Zen and the Art of Indoor Skydiving

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I’ve fallen into the bad habit of seeing everything as a routine. Here I was driving up to Davie to go indoor skydiving and I was acting like it was just another Sunday morning. Not even the odd shaped iFLY building resembling an E that tipped over to its side woke me up.

Skydiving was something I’d always had a vague intention of attempting, but I’m 40 year’s old and I’d yet to step on to a plane I had any intention of jumping out of. This invitation to test out IFLY’s indoor skydiving and their virtual reality helmet might be as close as I ever get to skydiving. But on this morning I entered their facility with the blase attitude like I was entering the mall to buy socks.

We were greeted by Steven, our enthusiastic instructor who brought us into a classroom for a training. They showed us a video of what to expect and various hand signals we should memorize. A peace sign meant straighten up your legs, crooked peace sign meant bend your legs more,  hang loose sign meant relax your body. It looked easy enough. An added burst of overconfidence came from the fact that besides my 35 year old brother and myself the other members of our group were two ten year old boys, and a 13 year old girl. If they could handle it, this would be cake for a grizzled old guy like me.

We packed the things that weighted us down like keys and cell phones into a locker and then threw a jump suit on over our clothes. That was followed by safety goggles, ear plugs, and a helmet as we filed into the seating area outside the wind tunnel. The kids went first. They twirled and spun around like pint sized superheroes in two minute increments. Soon it was my turn. I walked toward the tunnel. The loud jets of the wind reminded me of being trapped in a room with an orchestra of leaf blowers. I found myself holding my breath in panic. I told myself I couldn’t chicken out. These kids survived, I would too.

Steven encouraged me to fall into the wind jets, I couldn’t understand what I was supposed to do, so the poor guy had to carry me up. I was flying, but at the same time I was forgetting to breathe. Then I remembered what they tell you to do when you’re lifting weights, make yourself breathe out, so that you’re forced to breathe in. Only problem was I started drooling everywhere.

Steven flashed me hand signals. I couldn’t remember what was chin up, what was relax, and what did the middle finger mean? Eventually I panicked and ate it. I tumbled down on the chickenwire-esque floor. Steven got me back up in the air. My two minutes felt like two hours. But lights flashed and I made my most confident move of my first session and that was pulling myself out of the tunnel.

My brother returned to his fraternity days and encouraged all the kids to give me a hi-five as I walked to the end of the bench. I watched the kids as they effortlessly flew. I  had the option of watching a giant TV screen of my failed attempt, but that held no interest. At that moment I felt changed. Not a permanent change, a momentary one. Like too many of us I spend too many of my waking hours staring at a screen. While it helped that my phone  was locked away from me, I realized indoor skydiving forced me to be in the now in a way I too rarely am. Because if you weren’t clearly focused on your body and your movement you would fall face first.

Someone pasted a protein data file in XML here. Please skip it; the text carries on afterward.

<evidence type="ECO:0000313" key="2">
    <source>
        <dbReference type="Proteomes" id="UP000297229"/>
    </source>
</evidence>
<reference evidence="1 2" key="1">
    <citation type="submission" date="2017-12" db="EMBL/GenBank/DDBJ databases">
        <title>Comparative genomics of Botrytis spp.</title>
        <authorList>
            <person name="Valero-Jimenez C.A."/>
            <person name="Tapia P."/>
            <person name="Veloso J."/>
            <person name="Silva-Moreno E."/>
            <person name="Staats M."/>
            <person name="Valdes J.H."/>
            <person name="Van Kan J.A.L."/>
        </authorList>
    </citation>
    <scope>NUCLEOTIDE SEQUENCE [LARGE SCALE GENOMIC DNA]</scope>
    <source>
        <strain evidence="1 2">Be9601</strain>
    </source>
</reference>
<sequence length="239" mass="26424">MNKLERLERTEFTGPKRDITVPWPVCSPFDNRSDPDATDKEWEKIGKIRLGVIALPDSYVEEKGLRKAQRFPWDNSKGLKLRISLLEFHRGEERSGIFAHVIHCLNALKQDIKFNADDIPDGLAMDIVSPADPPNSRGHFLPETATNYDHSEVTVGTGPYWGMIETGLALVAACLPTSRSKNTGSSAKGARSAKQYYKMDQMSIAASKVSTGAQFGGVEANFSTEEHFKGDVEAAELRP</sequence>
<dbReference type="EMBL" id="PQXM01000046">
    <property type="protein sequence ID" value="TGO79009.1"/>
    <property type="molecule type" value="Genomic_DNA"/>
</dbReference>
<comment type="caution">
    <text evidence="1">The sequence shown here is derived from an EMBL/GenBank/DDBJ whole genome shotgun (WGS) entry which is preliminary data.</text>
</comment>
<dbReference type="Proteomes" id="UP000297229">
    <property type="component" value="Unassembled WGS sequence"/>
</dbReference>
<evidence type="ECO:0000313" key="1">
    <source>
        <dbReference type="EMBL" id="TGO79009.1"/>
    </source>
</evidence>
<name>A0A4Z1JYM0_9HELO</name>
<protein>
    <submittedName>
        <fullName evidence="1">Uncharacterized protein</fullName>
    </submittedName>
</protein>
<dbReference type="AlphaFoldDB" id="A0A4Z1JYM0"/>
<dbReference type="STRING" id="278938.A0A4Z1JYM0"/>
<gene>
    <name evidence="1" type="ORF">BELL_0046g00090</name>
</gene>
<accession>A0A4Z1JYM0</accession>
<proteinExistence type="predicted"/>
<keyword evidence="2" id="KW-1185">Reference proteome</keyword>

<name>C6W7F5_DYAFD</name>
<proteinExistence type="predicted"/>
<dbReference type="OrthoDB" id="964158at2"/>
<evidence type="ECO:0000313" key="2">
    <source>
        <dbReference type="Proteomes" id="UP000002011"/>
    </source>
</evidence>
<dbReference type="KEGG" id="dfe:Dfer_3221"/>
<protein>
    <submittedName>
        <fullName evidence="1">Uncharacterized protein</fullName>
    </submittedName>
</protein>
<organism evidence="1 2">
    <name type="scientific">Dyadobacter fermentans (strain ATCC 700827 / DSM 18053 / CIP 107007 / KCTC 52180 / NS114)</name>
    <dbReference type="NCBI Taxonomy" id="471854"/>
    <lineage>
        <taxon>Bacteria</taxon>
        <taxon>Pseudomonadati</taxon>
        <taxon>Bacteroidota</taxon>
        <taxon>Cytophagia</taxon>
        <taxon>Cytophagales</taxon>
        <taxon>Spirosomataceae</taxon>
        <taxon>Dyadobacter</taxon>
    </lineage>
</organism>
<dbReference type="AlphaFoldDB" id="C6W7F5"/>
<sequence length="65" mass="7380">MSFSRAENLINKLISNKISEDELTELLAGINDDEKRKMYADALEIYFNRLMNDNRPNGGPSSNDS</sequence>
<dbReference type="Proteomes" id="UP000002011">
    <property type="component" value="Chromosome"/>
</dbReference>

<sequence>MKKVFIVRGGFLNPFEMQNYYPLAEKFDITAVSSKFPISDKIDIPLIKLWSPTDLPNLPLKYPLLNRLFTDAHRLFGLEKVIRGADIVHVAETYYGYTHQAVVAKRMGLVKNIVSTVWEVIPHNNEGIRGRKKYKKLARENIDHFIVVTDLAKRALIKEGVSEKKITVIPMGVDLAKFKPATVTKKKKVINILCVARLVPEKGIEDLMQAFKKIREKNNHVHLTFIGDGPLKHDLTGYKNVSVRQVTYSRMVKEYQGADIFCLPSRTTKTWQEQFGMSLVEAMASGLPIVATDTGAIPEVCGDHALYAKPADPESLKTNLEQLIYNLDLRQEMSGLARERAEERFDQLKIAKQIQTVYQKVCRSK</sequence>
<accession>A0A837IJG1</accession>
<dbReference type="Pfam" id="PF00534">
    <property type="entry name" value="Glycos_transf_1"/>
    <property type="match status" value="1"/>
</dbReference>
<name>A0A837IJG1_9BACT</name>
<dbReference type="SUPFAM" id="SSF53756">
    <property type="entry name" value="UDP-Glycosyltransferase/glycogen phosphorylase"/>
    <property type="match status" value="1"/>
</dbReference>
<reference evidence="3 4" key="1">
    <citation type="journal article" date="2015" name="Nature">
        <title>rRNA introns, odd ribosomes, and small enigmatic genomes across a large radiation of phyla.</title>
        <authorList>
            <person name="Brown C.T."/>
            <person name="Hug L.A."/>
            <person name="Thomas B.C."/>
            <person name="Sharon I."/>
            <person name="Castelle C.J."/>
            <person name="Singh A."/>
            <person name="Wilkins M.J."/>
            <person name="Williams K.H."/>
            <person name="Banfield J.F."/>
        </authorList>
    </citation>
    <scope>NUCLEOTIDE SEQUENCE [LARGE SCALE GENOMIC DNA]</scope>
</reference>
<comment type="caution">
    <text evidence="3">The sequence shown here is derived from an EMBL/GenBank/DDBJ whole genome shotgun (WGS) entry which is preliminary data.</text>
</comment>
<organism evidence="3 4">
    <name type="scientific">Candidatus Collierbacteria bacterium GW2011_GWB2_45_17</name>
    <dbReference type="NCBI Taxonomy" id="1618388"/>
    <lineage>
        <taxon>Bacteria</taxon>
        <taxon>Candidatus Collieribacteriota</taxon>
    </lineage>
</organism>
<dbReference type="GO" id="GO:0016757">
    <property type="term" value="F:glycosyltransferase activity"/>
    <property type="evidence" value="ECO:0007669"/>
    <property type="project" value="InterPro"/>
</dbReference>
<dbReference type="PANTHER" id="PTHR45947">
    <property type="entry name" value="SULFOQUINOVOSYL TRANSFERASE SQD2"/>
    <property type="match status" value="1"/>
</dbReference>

I went into my second session slightly more confident, yet still drooling. Steven motioned for me to have my hands at an angle which made my body spin in circles. I still felt a pang of terror even though at the worst I would fall six feet instead of six thousand. This time I stayed adrift.  My two minutes of concentration felt impossibly long, but I survived this session without further humiliation. It’s funny that I needed a hi-tech artificial environment to teach me this, but perhaps there was a lesson to be learned that I could apply to my daily life in being more aware of my surroundings and the here and now.

Then Steven asked, “Who’s ready for virtual reality?”

He slapped a cell phone into a helmet that I placed over my head so that all that was in my field of vision was the screen. I walked into the wind tunnel and got horizontal. The virtual reality kicked in and I decided to forget every wise lesson I had learned. The simulation was incredible. All of a sudden it looked like I was flying in the most picturesque canyon you’d ever seen. I was free flying over the mountains and it looked and felt so real. I was ready to log into the Matrix.

As we wrapped up Steven took a solo turn in the wind tunnel showing us the possibilities. He was in his element and was maneuvering like a cross between Superman and Baryshnikov. Leaping up thirty feet in a  single bound and coming back down to the ground a moment later. It’s incredible that we have the technology to make a man fly even if it is only  in a confined environment.

We marched out of the wind tunnel and took off our jumpsuits. I still felt a hint of adrenaline . Maybe this experience would transform me permanently into an action junkie who finally skydives out of a plane?  Maybe it would make me put as much thought into the present as I do in the past and future?

Maybe.

I got my phone out of the locker. I had two messages and a missed call.

This article was filed by David Rolland, author of The End of the Century.

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